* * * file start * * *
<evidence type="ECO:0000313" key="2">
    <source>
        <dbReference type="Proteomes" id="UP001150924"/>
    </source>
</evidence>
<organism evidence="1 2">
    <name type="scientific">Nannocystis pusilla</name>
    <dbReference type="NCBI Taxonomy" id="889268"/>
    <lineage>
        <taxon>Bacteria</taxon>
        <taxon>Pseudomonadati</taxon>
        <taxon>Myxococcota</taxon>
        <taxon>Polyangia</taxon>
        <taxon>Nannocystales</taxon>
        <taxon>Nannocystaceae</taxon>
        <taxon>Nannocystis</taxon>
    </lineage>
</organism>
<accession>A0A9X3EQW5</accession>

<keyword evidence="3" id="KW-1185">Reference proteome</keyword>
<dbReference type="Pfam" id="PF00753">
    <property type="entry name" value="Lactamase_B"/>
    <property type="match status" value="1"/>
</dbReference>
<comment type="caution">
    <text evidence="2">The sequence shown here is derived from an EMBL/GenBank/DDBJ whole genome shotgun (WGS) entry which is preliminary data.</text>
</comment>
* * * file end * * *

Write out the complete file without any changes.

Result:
<evidence type="ECO:0000313" key="2">
    <source>
        <dbReference type="Proteomes" id="UP001150924"/>
    </source>
</evidence>
<organism evidence="1 2">
    <name type="scientific">Nannocystis pusilla</name>
    <dbReference type="NCBI Taxonomy" id="889268"/>
    <lineage>
        <taxon>Bacteria</taxon>
        <taxon>Pseudomonadati</taxon>
        <taxon>Myxococcota</taxon>
        <taxon>Polyangia</taxon>
        <taxon>Nannocystales</taxon>
        <taxon>Nannocystaceae</taxon>
        <taxon>Nannocystis</taxon>
    </lineage>
</organism>
<accession>A0A9X3EQW5</accession>

<keyword evidence="3" id="KW-1185">Reference proteome</keyword>
<dbReference type="Pfam" id="PF00753">
    <property type="entry name" value="Lactamase_B"/>
    <property type="match status" value="1"/>
</dbReference>
<comment type="caution">
    <text evidence="2">The sequence shown here is derived from an EMBL/GenBank/DDBJ whole genome shotgun (WGS) entry which is preliminary data.</text>
</comment>